Land Rover Discovery review - Reliability and Safety
A decent level of safety kit means all Discos should offer lots of protection for the family
All models in the Land Rover Discovery range get autonomous emergency braking as standard, and this feature helped the car achieve a full five-star Euro NCAP safety rating when it was crash tested in 2017. You can upgrade the standard safety systems with optional extras and packs, or by going for higher trim levels.
Eight airbags and lane departure warning are also standard, but you have to upgrade to HSE spec if you want safety kit like blind spot warning and reverse traffic recognition. A rear-view camera is also standard, but if you want adaptive cruise control, that’s an extra, while safety packs adding features like queue assist semi-autonomous driving can also be had.
When it comes to reliability, Land Rover’s reputation isn’t the best. The company has had consistently poor results in the Driver Power owner satisfaction survey – Land Rover finished 20th out of 30 in the 2019 Driver Power brands survey – and a lot of this is down to the poor reliability that has plagued the company's cars. However, while electrical niggles can spoil enjoyment of the company's cars, Land Rover at least helps owners with software updates under warranty to help iron out bugs. But then that brings Land Rover's poor customer service to light, and it again fares poorly against rivals for the service it provides.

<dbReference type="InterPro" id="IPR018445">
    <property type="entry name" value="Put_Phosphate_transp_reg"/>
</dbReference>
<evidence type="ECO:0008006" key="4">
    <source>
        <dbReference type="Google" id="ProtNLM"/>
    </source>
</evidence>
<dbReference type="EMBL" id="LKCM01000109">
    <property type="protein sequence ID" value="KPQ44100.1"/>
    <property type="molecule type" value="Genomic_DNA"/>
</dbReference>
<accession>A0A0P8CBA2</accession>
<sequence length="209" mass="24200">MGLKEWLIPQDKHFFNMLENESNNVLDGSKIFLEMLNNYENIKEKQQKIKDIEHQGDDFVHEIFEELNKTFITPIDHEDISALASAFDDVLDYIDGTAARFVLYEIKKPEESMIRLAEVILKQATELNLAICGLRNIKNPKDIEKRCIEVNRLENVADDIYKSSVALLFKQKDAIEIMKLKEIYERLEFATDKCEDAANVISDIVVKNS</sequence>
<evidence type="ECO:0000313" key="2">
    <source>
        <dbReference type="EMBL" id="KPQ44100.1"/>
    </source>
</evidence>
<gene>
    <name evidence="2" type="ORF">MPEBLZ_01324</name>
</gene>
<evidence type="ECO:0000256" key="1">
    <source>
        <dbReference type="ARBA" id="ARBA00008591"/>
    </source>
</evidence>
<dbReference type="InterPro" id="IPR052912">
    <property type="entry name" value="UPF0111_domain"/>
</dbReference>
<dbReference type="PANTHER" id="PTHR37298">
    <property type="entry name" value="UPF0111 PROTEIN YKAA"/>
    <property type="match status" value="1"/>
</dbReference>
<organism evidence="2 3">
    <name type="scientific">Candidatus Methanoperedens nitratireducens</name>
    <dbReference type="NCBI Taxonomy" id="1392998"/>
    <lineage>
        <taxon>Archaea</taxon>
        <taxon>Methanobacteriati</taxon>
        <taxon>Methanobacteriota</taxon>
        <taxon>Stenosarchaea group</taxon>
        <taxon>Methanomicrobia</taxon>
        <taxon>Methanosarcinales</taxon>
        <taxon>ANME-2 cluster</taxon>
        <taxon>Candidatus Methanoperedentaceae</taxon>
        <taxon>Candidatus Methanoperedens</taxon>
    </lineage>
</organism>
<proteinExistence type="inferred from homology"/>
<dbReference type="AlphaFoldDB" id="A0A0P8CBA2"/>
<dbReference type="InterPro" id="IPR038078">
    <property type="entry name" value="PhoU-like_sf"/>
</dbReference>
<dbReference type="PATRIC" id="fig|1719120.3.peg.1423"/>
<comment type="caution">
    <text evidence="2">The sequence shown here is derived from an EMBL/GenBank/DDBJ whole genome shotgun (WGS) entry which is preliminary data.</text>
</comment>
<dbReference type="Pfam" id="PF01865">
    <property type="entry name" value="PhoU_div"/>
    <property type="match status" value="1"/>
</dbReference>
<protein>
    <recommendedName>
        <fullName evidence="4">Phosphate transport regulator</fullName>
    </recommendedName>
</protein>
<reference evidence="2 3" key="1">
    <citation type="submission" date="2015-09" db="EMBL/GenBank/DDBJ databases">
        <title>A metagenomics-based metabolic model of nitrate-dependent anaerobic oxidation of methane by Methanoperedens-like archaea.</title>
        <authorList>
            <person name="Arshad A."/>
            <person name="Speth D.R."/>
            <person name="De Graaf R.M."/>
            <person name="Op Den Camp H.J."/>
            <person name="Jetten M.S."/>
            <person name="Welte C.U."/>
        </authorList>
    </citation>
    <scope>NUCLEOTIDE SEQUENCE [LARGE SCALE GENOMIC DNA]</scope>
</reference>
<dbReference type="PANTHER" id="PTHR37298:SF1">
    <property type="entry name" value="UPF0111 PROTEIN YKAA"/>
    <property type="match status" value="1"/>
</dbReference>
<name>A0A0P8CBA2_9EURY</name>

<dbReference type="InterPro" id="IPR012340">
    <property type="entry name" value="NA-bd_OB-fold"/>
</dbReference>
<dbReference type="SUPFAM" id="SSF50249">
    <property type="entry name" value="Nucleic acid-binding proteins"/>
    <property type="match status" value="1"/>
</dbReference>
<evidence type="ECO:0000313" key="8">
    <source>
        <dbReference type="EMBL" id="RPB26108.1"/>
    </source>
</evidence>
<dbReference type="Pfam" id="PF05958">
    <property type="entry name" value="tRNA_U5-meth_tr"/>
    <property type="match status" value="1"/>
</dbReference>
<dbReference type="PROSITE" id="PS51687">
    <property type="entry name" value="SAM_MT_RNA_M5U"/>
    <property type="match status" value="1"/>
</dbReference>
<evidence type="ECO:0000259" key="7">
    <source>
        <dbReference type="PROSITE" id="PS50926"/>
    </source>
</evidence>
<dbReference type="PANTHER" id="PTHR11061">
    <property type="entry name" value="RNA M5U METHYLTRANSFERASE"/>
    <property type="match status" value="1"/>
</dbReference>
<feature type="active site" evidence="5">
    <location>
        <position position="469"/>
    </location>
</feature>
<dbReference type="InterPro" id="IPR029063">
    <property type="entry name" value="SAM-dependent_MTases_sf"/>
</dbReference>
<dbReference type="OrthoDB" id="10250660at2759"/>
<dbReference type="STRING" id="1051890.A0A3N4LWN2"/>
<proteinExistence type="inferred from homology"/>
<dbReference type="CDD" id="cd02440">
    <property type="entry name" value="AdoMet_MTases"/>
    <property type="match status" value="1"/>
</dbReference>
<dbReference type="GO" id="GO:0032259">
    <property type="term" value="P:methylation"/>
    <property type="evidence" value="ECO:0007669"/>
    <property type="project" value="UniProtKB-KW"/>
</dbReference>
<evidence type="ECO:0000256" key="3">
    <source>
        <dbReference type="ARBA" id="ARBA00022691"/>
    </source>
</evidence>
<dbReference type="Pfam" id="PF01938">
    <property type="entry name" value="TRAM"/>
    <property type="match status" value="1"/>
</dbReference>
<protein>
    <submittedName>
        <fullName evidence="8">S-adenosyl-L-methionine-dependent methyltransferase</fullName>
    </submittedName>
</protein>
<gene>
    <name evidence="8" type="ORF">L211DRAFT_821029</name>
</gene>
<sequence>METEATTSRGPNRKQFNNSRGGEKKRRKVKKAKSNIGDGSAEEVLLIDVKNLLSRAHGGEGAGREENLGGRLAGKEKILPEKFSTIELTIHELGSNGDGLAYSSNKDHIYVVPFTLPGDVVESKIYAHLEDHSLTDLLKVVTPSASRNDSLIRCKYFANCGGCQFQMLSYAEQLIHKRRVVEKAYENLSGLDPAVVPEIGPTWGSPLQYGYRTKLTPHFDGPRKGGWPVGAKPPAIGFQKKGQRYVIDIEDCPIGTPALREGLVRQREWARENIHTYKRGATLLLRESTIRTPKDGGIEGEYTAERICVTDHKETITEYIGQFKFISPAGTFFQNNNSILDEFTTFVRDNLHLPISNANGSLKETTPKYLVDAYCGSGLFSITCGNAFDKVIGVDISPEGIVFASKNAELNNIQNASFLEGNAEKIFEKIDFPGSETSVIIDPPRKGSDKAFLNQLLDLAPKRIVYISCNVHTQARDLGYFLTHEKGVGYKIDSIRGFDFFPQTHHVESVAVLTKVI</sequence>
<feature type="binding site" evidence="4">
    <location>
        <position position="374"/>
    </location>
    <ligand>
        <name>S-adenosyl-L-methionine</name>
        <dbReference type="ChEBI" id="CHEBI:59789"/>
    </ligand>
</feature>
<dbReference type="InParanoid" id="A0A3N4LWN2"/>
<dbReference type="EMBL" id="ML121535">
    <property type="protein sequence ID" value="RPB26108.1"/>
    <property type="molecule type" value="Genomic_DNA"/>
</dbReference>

However, its strong off-road performance means it’s been thoroughly engineered for the job, so it should easily cope with a harsh British winter.
The Discovery’s warranty is just a little bit better than the standard for the class with three years’ unlimited-mileage coverage. There’s also three years’ free roadside recovery.
Land Rover offers a competitively priced service pack, which includes five years’ or 50,000 miles (whichever comes first) worth of routine maintenance for as much as a full service on an Audi Q7. Its other main rival from Volvo also isn’t as competitive when it comes to routine maintenance costs.
In this review
- 1Land Rover Discovery reviewThe fifth-generation Land Rover Discovery isn't cheap, but it's one of the best all-round family cars money can buy
- 2Engines, performance and driveFour-cylinder diesel offers a more efficient entry point to the Discovery line-up
- 3MPG, CO2 and Running CostsFour-cylinder diesel gives Disco more competitive economy, but it still lags behind rivals
- 4Interior, design and technologyRange Rover levels of quality and refinement plus even more tech and practicality give the Discovery a winning edge
- 5Practicality, comfort and boot spaceDisco’s interior is luxurious and cavernous, offering exactly what you want from a large, upmarket seven-seat SUV
- 6Reliability and Safety - currently readingA decent level of safety kit means all Discos should offer lots of protection for the family